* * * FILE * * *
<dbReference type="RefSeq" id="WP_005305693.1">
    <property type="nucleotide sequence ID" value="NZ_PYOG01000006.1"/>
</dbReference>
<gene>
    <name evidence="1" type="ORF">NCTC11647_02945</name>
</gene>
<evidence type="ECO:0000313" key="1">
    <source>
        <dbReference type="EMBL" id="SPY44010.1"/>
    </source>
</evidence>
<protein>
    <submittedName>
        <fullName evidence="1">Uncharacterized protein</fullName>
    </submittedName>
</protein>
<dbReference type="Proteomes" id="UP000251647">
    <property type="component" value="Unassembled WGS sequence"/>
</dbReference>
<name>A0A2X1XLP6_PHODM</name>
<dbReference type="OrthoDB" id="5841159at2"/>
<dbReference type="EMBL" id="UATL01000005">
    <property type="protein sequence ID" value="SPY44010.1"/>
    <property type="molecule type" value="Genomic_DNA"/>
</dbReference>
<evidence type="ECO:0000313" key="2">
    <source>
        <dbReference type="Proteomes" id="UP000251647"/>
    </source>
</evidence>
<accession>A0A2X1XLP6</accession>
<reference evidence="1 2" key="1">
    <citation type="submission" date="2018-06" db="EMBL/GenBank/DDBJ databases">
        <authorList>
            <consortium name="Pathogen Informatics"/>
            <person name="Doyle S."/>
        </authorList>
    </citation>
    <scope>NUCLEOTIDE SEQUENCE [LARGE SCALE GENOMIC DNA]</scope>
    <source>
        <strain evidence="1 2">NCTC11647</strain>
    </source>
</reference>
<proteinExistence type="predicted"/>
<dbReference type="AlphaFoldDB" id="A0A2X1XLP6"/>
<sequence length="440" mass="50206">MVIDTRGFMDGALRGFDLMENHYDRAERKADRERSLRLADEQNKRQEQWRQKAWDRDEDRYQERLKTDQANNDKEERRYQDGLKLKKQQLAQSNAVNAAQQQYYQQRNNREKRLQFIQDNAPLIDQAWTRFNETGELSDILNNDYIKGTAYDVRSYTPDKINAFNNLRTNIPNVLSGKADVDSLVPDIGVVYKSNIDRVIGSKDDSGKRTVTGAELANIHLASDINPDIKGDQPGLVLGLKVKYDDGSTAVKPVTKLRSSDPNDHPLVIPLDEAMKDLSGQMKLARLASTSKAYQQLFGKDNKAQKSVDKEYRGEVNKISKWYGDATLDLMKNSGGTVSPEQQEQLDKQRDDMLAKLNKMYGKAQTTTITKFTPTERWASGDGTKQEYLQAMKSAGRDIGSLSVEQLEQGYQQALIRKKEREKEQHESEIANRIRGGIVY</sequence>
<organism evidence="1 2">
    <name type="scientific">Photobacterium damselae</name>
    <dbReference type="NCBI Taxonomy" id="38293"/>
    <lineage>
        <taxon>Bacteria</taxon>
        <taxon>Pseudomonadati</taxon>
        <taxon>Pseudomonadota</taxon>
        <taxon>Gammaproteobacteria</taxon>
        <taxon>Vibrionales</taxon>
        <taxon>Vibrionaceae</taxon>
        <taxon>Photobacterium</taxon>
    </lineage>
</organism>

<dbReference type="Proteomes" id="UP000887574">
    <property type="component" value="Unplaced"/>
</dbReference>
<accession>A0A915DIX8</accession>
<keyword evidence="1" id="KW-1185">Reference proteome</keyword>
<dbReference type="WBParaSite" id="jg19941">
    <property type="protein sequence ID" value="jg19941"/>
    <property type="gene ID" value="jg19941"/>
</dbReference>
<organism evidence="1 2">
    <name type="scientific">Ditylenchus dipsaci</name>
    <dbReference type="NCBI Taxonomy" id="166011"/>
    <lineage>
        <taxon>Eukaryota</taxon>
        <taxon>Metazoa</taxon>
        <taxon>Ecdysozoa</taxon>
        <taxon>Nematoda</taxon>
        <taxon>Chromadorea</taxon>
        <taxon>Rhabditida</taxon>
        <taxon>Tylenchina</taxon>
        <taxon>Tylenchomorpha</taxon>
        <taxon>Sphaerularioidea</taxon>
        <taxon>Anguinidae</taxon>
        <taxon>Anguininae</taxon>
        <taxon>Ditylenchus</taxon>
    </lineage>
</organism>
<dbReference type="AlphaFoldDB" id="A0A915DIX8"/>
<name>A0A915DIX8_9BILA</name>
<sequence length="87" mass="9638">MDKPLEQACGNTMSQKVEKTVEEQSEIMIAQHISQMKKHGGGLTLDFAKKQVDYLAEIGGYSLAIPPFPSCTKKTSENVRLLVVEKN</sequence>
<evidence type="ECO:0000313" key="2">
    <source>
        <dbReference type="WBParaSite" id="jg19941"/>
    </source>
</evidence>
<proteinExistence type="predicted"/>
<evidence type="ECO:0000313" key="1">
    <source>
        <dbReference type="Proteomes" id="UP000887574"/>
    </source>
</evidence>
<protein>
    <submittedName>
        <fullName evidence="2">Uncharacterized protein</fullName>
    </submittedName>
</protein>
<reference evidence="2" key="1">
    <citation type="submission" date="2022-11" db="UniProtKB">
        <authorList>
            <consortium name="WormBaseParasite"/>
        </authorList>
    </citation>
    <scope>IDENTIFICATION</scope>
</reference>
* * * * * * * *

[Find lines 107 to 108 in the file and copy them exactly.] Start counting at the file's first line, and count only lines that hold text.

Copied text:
    <citation type="submission" date="2022-11" db="UniProtKB">
        <authorList>